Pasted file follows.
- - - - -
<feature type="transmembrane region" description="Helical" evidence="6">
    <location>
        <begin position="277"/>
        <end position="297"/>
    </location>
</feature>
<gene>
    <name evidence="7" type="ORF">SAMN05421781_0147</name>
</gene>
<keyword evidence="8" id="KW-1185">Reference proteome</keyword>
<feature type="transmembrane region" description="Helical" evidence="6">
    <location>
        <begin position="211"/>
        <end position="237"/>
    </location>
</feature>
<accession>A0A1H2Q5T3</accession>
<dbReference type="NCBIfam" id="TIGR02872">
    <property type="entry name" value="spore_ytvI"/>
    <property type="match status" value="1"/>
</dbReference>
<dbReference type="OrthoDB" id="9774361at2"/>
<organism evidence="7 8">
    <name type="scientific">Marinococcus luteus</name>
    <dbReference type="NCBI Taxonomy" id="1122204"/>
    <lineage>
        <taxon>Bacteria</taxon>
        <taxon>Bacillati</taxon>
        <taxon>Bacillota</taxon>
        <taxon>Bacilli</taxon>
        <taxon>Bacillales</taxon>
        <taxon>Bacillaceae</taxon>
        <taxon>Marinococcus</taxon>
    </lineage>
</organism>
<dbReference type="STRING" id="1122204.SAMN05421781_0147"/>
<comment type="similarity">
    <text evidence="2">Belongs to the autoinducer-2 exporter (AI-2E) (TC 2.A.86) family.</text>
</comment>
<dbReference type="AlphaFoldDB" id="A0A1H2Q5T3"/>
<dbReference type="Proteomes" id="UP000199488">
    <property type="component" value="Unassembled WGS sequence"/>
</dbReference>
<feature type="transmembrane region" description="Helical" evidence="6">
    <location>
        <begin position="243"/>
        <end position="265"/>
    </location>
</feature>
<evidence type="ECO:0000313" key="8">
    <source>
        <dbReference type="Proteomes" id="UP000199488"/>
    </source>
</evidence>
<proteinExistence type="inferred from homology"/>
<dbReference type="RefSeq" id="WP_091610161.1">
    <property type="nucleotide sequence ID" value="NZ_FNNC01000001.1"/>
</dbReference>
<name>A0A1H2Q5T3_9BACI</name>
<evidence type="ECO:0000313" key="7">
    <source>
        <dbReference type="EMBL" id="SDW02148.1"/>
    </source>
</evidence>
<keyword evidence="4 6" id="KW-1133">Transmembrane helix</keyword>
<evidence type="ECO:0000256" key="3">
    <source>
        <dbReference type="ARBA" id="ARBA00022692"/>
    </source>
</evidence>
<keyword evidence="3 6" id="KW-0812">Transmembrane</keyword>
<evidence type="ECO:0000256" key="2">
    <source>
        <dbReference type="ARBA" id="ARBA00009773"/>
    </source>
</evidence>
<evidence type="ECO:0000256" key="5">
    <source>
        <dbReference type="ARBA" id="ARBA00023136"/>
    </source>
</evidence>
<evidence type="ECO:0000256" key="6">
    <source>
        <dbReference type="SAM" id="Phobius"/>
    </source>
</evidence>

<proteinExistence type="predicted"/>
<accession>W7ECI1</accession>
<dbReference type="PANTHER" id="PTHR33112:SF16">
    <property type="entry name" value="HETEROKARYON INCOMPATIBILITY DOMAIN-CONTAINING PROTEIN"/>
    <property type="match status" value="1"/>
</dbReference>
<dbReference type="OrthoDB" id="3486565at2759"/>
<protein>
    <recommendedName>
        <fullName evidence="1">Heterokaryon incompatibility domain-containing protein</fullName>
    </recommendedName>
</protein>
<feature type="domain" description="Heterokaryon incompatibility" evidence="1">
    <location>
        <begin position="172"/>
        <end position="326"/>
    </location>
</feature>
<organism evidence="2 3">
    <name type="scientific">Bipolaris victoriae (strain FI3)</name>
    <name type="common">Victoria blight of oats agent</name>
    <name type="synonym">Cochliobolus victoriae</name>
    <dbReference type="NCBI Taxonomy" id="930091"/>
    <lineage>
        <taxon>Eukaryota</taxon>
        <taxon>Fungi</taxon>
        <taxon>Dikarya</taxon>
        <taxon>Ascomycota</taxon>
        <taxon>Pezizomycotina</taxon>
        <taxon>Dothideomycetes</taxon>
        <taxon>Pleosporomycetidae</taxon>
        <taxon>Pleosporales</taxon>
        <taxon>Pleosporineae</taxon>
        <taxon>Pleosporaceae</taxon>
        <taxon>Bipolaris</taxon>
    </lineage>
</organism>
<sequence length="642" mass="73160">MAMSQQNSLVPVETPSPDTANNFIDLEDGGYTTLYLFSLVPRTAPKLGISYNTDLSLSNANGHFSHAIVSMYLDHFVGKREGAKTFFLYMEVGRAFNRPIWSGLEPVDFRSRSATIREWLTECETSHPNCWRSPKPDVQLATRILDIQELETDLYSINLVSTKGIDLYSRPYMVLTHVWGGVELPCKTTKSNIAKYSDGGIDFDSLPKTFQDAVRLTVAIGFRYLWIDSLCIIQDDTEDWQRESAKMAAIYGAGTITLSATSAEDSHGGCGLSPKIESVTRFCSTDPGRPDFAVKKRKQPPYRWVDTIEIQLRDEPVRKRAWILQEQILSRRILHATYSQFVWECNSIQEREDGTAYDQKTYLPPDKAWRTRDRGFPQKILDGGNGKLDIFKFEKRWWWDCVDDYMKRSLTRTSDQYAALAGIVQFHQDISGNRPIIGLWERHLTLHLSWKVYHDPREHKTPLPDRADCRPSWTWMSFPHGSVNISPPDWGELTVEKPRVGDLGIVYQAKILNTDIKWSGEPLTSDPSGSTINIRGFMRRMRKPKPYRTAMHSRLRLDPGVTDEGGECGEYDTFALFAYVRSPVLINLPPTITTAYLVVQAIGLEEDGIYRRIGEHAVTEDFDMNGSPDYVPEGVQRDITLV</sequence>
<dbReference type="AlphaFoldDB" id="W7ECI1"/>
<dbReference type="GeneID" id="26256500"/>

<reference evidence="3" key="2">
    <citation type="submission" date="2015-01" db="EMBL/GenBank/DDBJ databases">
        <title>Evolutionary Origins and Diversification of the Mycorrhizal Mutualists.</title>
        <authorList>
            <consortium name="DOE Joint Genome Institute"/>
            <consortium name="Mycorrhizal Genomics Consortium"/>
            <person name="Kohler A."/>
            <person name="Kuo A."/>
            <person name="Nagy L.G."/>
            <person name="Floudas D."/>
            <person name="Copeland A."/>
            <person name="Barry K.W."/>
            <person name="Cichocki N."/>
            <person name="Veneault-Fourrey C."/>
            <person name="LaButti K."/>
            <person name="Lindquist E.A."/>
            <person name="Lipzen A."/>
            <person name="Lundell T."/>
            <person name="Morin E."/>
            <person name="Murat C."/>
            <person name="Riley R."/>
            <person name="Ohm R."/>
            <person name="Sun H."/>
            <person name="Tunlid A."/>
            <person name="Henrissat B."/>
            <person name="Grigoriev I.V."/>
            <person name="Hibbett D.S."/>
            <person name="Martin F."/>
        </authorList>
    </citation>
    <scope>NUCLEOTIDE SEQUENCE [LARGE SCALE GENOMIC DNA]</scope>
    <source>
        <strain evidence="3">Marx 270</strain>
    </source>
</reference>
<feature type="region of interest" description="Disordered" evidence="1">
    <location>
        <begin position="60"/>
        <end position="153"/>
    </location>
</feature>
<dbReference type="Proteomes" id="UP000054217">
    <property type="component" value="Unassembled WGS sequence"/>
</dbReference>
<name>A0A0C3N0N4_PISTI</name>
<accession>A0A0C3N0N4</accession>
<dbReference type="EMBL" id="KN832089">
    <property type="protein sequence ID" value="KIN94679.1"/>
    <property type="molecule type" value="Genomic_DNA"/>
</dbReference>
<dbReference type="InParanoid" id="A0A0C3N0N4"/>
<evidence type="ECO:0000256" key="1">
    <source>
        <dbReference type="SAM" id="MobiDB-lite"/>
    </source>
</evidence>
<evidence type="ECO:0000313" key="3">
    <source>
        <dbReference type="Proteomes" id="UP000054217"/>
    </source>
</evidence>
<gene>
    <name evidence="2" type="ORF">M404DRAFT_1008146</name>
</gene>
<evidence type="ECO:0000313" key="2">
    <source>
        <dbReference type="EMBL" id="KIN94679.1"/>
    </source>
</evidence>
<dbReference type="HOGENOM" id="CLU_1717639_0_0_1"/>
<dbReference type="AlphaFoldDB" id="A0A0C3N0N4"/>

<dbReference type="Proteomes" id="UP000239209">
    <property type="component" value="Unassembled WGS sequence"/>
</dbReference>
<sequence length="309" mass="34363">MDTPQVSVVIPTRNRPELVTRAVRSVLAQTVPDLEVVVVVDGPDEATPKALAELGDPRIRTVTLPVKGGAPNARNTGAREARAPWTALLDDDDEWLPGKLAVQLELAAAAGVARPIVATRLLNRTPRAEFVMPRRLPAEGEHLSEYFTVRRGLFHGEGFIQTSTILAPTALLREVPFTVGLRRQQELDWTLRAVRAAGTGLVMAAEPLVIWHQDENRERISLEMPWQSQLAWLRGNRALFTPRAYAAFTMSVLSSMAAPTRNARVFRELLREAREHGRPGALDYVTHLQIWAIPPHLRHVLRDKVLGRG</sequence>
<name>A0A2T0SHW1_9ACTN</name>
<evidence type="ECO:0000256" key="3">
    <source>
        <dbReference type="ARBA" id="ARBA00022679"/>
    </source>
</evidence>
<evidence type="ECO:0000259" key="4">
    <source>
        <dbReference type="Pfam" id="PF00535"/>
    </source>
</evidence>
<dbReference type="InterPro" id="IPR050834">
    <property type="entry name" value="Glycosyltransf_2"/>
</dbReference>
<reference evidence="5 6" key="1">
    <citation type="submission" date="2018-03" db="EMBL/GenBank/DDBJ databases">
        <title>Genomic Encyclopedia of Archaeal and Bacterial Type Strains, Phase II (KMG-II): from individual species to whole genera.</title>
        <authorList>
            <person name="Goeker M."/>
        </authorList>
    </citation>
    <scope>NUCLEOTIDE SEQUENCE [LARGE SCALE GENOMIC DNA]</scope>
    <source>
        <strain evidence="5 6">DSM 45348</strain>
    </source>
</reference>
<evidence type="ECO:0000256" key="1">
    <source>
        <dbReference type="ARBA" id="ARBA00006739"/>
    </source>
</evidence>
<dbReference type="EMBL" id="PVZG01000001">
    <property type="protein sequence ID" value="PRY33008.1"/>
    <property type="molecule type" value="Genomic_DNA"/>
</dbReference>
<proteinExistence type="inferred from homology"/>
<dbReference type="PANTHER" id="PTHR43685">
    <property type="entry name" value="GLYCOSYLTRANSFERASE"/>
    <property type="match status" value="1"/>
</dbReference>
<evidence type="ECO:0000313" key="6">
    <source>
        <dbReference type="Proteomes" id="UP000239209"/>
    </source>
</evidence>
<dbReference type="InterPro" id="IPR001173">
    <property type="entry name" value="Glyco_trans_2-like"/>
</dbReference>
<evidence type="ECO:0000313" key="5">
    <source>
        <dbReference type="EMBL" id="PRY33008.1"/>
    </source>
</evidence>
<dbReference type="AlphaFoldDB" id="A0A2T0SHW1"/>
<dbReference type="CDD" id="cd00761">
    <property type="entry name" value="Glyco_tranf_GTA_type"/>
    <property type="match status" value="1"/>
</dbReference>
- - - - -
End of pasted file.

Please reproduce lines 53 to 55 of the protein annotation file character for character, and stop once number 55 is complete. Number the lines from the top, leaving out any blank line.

    </source>
</evidence>
<proteinExistence type="inferred from homology"/>